“We really enjoyed recording studio albums with Darryl and Micah,” Thrasher said. “We’re proud of how those full-lengths turned out but working like that takes a lot of time in pre-production and post-production, not to mention tracking and overdubs. That’s how most bands make records but it’s not a very Smug way to work. Kyle and I prefer to get in the basement, take a few runs through a song and then lay it to the four-track cassette recorder while the material is still fresh.”

Melton and Thrasher perfected that approach on early releases like the digital LP Fortune Rumors (2011) and the cassette EP Strictly Triggers (2014), recording overdubs and vocals with Robbins (Overthought Musik, Motel Beds) as engineer/co-producer. That changed with Attic Harvest and All Blur And Spark, a one-two-punch that shows there’s still a lot of life left in this scrappy band of rockers.

It also marks a period of firsts. These are the first projects recorded with Melton at the helm in his basement studio and the first with the band’s new guitarist/keyboardist Scott Tribble, who is opening up new sonic dimensions in the music.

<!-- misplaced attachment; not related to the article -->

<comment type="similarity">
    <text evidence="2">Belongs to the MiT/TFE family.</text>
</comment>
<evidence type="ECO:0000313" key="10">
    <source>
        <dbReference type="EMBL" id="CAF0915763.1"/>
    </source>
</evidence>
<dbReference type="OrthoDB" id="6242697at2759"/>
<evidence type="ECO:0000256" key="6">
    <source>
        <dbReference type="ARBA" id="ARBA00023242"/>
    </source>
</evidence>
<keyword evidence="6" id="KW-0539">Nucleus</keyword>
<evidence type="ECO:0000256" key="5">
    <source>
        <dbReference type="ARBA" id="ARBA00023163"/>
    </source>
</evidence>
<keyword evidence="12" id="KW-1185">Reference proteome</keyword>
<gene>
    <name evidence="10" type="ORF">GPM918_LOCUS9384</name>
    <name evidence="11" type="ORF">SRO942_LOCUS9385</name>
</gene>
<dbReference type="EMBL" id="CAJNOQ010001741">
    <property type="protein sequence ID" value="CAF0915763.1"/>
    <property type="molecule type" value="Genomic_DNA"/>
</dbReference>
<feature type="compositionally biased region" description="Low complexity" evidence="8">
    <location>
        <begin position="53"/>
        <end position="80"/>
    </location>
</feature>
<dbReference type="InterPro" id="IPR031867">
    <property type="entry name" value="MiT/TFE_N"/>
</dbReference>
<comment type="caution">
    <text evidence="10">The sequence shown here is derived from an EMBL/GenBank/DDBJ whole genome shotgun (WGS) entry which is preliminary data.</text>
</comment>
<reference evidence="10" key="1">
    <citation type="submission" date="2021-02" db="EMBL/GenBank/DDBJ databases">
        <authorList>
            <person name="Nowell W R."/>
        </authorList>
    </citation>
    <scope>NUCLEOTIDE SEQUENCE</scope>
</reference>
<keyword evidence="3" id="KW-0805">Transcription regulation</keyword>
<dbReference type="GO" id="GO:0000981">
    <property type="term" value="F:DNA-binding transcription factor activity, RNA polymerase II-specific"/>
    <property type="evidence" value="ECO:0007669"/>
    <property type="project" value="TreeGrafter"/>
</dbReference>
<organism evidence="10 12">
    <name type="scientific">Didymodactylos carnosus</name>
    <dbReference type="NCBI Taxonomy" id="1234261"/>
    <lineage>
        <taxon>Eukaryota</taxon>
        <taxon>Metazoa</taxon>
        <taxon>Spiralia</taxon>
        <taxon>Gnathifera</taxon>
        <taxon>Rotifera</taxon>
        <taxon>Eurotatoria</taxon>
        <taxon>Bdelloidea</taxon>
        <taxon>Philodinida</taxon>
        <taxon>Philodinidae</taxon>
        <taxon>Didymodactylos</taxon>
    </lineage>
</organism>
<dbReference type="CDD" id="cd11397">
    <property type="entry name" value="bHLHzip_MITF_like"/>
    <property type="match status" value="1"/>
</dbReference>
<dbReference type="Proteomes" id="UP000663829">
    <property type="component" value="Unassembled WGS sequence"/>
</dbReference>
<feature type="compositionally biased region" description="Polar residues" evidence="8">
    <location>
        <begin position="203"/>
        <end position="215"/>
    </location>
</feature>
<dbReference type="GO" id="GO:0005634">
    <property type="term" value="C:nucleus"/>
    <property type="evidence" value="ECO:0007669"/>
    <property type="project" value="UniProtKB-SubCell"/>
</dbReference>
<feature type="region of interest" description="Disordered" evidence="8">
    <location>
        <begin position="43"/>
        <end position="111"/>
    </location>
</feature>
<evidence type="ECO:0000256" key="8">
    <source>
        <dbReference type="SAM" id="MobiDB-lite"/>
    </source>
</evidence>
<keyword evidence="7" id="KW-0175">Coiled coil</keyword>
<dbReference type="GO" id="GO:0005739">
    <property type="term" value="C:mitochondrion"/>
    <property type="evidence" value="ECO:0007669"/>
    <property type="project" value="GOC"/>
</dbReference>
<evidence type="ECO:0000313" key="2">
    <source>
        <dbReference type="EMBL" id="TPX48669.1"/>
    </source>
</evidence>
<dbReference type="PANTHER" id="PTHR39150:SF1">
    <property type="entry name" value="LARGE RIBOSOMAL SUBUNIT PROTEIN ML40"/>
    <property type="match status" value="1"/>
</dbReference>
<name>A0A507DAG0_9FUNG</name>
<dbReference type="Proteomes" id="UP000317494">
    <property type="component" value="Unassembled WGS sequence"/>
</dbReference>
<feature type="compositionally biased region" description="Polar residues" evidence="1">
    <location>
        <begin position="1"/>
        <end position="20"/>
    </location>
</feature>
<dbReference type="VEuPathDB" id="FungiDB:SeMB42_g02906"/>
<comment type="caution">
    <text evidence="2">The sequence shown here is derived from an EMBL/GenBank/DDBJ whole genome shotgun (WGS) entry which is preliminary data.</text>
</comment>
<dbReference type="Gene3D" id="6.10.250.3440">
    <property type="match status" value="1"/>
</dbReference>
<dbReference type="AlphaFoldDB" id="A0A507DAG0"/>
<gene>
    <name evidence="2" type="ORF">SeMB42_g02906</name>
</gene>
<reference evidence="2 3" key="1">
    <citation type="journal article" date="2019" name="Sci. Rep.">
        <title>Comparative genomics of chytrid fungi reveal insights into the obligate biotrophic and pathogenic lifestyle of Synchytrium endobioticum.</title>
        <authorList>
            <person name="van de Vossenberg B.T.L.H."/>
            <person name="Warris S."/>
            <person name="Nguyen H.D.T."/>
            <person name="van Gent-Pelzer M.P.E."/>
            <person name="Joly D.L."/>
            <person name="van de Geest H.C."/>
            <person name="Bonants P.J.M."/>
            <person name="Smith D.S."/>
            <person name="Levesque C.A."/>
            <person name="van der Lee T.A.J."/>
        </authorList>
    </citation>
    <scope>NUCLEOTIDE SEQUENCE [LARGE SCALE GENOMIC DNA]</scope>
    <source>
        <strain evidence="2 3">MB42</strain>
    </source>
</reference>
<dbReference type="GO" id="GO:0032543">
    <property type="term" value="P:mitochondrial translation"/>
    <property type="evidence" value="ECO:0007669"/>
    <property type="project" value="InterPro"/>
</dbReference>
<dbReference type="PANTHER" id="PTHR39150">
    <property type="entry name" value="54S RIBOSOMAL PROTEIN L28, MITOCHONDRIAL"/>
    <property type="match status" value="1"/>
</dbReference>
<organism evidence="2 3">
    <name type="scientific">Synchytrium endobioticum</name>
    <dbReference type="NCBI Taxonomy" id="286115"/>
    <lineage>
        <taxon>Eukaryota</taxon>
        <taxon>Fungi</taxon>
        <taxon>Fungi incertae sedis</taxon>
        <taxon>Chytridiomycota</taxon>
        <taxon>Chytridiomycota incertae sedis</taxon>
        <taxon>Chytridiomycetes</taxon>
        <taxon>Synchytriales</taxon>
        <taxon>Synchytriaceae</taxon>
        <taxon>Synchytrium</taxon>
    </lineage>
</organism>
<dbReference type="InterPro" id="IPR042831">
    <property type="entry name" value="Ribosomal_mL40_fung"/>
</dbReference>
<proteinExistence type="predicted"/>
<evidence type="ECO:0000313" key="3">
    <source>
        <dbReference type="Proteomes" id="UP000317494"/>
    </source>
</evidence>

Being fully self-contained has also allowed Smug Brothers to increase its pace in Melton’s basement, with the group deep into sessions for several forthcoming releases. With the looming 20th anniversary of the band’s debut CD LP Buzzmounter (2005), it’s evident this scrappy outfit from Ohio will continue to grow.

Listen to All Blur And Spark at: https://gasdaddygo.bandcamp.com/album/gdg-024-all-blur-and-spark-cd

Activism, Local and New

DSC_0001On the show today we have an interesting mix of powerful songs, local music and new music! We have brand new music from BRAT CURSEMike GaleCharlie Jackson and the Heartland RailwayThe Paint SplatsShrugThe Typical JohnsonsMike Bankhead MusicTrue lies and Age Nowhere!